What jumped out at you as I read?


I’ll tell you what strikes me. The first verse: “Go again, LOVE a woman who is LOVED by another man and is an adulteress, even as the Lord LOVES the children of Israel, though they turn to other gods and LOVE cakes of raisins.”


Do you see the repetition there?


I know some of you all are probably like, “Okay but what’s going on with these raisin cakes.” I know, I was wondering about that too.. We’ll get to that later.


For now, let’s take a moment to consider the context of Hosea 3:1 and ponder this verse a bit.


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It’s strange just jumping into the middle of a book of the Bible isn’t it? That’s why we’ll consider the context surrounding Hosea 3:1 before we ponder the vers’s meaning and how it hits us on the heart level.


Greg Gilbert’s notes in the ESV Story of Redemption Bible are so good and CONCISE. He writes, "The book of Hosea breaks down into two parts. The first, which runs through the first three chapters, tells the story of how God commands Hosea to marry a prostitute named Gomer who, again and again, adulterously betrays him. Each time, however, Hosea pursues Gomer and brings her home, only to watch her turn away from him again. The point, of course, is that this is exactly how the people and kings of Israel have treated God and the covenant he made with them. Time and again, they have betrayed him, chasing after foreign gods and giving them—instead of Yahweh—their devotion and worship.”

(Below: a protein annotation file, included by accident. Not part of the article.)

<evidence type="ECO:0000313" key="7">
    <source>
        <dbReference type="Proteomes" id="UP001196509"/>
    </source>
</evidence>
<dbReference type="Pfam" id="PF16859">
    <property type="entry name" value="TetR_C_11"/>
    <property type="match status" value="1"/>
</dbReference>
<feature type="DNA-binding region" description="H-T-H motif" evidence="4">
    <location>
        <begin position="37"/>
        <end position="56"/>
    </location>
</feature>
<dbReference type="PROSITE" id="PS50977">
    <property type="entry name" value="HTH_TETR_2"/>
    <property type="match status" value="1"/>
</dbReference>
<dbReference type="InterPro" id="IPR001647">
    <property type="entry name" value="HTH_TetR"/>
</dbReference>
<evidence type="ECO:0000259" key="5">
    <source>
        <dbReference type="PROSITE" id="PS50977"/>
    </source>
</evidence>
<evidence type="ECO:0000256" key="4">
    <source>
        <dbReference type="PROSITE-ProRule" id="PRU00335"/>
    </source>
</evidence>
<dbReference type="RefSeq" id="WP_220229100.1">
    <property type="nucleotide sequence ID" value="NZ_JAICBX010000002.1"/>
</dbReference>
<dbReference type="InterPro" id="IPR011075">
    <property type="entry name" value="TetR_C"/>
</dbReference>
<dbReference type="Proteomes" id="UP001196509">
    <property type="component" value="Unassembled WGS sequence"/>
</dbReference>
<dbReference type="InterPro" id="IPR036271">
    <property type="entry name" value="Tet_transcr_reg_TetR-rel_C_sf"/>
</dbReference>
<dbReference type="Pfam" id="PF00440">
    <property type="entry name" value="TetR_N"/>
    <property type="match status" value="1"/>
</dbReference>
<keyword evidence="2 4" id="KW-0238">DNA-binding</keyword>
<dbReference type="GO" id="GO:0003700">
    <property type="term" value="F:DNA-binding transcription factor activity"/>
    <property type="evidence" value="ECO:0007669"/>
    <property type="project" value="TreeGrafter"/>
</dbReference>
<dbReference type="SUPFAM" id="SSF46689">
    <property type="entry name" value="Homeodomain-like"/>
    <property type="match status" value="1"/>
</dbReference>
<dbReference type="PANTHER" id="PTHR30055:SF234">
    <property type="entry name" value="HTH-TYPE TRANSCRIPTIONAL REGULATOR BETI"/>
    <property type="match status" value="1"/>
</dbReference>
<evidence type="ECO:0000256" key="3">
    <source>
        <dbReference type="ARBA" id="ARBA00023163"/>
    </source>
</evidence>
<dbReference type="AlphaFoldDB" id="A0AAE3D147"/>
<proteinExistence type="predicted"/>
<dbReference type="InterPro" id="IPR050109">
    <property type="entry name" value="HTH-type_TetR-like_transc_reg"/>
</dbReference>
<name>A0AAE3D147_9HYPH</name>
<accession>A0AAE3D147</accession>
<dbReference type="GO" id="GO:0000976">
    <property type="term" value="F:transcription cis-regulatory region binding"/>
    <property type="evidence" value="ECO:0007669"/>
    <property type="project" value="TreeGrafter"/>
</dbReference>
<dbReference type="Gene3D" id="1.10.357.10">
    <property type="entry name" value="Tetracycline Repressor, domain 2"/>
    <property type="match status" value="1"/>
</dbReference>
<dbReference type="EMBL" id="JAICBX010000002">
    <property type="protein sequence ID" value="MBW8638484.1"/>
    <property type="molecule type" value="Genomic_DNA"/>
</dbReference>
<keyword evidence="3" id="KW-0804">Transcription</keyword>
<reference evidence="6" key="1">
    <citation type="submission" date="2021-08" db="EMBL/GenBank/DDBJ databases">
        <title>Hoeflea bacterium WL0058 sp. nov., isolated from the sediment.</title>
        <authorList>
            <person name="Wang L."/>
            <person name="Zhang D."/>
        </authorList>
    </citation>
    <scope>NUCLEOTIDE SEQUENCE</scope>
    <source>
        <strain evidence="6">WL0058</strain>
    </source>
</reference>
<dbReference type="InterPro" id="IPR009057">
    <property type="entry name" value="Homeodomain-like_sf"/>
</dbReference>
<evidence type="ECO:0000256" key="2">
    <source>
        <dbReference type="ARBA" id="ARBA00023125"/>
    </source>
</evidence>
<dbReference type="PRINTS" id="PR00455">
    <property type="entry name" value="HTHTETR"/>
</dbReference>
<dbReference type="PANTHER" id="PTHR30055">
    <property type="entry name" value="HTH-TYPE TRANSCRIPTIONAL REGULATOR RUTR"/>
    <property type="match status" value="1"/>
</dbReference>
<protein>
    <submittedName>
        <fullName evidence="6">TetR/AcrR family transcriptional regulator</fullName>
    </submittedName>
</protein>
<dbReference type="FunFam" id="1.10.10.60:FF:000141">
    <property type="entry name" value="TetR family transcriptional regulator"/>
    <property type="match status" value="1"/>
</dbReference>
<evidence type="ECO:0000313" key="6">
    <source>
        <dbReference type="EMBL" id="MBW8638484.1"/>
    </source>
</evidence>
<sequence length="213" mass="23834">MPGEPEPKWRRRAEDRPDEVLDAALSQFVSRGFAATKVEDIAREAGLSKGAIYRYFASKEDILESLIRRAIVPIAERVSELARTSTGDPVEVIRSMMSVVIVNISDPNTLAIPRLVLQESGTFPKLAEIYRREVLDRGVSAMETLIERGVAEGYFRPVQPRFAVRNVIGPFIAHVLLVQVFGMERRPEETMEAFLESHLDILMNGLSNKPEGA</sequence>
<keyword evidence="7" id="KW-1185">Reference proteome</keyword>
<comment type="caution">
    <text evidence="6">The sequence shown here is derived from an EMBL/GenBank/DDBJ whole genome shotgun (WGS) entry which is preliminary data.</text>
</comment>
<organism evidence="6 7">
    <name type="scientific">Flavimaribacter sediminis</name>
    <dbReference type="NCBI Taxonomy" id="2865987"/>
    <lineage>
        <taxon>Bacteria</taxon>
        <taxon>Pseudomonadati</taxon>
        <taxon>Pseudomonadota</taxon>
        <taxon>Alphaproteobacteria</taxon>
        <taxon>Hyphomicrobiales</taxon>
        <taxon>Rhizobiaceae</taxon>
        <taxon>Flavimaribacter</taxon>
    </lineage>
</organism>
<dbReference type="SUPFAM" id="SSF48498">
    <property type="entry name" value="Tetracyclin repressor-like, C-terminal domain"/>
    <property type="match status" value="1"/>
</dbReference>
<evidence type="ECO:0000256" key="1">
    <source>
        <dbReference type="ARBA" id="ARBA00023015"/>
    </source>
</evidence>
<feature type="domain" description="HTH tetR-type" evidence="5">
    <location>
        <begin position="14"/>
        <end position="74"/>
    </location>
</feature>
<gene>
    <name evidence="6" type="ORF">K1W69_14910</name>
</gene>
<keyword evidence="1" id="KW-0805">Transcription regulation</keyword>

So that’s our context. Now we can get into what Hosea 3:1 means within that context. When the Lord says, “Go again, love a woman who is loved by another man,” he’s talking to a real man, the prophet Hosea, about a real woman, Gomer. He doesn’t just say, “take her back,” he says “love her. Yes, she’s cheated on you again. Yes, another man who is not her husband loves her. You love her, bring her back into a loving union that points to me.”


I wonder what this was like for Hosea. He was not God. His love was not perfect. He was not sinless. I wonder if he asked God, “How? How can I do this?” Maybe he was heartbroken. Maybe his heart burned with jealousy. What we know from the text is that he was obedient. Hosea could do this because the Lord was already doing it and he was with Hosea. He could love Gomer as the Lord loved the children of Israel in the midst of their rebellion. His chosen people.